The chief legal officer in Texas recently weighed in on how school marshals should carry their service weapons while on campus in accordance with state law.

Attorney General Ken Paxton released a non-binding opinion on Tuesday that suggested school marshals may openly carry their holstered firearms if the school district board of trustees votes to permit it.

He had been replying to a request fielded by his office from Sen. Brian Birdwell (R-Granbury) for clarification on a state law outlining the appointment of school marshals in public and open charter schools.

The school marshal program was intended as a lower-cost way for rural or smaller school districts to comply with state security requirements, such as the recent law requiring each campus to appoint an armed peace officer, as covered in The Dallas Express.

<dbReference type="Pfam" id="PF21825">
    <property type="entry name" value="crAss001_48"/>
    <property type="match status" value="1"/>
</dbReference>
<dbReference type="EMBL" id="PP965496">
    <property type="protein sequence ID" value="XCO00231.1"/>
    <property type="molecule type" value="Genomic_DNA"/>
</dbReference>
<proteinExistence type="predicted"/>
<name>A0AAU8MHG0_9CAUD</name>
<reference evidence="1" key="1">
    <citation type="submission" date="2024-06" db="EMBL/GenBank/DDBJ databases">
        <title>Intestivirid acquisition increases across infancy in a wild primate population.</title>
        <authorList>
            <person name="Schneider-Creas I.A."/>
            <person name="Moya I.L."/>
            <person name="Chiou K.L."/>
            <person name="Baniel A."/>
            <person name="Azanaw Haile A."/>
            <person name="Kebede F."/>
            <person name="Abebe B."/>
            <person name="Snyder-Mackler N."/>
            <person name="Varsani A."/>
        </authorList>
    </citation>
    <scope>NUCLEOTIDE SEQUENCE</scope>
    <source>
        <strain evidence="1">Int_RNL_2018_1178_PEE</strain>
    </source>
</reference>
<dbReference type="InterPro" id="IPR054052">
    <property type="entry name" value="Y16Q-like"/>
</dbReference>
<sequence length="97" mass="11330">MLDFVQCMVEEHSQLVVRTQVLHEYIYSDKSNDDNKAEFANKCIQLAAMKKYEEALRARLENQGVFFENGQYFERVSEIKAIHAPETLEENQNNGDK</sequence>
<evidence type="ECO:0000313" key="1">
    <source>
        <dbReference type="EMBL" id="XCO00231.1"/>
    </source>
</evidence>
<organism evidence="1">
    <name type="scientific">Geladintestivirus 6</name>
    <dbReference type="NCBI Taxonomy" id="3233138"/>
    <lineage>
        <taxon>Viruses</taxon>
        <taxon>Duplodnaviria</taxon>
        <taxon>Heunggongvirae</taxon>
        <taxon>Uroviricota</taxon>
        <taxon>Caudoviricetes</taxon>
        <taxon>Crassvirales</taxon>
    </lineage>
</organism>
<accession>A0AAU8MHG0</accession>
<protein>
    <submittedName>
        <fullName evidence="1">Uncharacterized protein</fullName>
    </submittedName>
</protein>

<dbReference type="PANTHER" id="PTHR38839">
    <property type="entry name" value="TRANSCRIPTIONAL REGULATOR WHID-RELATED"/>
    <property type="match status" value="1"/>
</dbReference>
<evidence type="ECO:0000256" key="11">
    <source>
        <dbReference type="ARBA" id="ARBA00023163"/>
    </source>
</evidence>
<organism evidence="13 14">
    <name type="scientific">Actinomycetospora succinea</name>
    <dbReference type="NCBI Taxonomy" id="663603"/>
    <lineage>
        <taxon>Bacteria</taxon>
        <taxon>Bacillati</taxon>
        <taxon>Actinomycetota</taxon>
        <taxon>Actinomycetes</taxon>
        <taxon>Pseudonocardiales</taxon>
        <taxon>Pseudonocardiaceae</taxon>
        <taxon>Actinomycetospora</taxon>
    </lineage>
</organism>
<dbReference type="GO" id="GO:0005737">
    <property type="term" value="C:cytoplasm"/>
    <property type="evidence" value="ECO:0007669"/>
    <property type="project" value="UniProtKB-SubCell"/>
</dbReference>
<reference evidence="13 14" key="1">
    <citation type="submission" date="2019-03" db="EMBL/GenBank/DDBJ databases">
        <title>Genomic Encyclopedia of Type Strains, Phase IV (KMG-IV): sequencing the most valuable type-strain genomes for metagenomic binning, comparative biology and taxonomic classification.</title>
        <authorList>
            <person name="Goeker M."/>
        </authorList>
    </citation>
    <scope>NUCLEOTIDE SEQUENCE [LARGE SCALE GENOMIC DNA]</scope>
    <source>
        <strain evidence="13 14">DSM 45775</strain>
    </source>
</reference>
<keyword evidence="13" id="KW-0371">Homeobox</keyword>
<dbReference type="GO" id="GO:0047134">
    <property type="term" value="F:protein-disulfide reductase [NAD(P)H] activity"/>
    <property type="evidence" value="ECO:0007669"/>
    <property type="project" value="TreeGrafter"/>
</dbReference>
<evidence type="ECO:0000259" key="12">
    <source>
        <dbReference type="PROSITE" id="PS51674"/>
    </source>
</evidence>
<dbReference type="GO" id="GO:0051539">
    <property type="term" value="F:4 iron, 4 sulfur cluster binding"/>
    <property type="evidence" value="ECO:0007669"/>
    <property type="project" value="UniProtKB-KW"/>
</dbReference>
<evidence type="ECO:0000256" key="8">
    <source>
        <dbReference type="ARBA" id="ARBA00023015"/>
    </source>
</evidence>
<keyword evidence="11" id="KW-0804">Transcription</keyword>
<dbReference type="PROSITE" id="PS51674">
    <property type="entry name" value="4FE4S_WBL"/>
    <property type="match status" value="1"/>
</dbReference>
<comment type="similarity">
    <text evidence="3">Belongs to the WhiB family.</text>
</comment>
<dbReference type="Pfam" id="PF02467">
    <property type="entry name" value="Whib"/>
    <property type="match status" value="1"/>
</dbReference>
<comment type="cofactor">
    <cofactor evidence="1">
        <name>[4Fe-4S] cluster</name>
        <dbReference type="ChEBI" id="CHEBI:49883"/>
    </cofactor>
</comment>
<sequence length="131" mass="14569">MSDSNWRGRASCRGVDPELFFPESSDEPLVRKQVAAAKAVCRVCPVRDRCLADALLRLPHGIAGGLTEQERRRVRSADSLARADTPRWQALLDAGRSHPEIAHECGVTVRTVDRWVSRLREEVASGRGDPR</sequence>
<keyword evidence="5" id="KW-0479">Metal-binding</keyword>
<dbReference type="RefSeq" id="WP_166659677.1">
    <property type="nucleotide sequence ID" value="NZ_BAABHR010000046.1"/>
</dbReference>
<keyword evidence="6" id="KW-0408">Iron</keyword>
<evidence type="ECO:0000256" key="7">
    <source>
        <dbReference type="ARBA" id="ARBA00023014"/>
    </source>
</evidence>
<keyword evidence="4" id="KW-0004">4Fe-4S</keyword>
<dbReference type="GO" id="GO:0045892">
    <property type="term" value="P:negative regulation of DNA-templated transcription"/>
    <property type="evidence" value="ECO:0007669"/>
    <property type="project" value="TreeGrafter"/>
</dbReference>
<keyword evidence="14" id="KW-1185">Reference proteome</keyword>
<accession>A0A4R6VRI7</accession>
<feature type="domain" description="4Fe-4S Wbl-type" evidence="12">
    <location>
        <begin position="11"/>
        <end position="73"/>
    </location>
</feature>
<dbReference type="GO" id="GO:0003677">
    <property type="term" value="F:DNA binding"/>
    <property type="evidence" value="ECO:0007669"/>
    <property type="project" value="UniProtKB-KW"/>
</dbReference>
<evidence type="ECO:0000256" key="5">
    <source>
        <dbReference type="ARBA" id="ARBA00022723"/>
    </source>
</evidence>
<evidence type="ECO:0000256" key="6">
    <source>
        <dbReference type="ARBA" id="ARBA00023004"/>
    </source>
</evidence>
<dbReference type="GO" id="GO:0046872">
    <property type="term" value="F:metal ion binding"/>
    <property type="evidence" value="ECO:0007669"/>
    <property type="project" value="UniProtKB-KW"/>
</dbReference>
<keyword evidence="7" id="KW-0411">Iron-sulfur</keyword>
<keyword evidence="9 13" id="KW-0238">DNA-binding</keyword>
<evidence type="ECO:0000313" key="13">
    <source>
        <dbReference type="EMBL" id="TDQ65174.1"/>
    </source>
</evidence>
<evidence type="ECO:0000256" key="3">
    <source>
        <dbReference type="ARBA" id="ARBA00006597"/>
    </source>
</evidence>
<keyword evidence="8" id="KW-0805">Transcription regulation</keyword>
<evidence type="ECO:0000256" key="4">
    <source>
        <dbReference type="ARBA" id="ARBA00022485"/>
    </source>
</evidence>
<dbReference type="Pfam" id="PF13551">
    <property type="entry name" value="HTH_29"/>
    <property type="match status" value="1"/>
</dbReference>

Although lawmakers have released additional taxpayer dollars to help school districts cover the costs related to school safety requirements, several districts — including Dallas ISD, which has a $2.5 billion budget — have reportedly struggled to meet them.

Provided that they are trained and certified, school marshals can be licensed to carry duty weapons. Yet the manner in which school marshals might possess their weapons was at the heart of Birdwell’s recent query.

Interpreting the relevant provisions of Texas Education Code Section 37.0811, Paxton asserted that “the Legislature has provided each school board with some discretion to determine the extent of handgun possession by school marshals that best meets that district’s individual needs.”

He suggested that this means the school board, which carries “the exclusive power and duty to govern and oversee the management of the public schools of the district,” can decide whether a school marshal might carry a handgun on a “duty belt” while on campus for the protection of students and staff.

School safety has been a considerable issue in Texas since the tragic mass shooting at Robb Elementary School in Uvalde in 2022. Alongside making changes to comply with state requirements, many school districts have developed their own policies to keep weapons out of schools, such as through clear backpack policies and cutting-edge artificial intelligence scanners.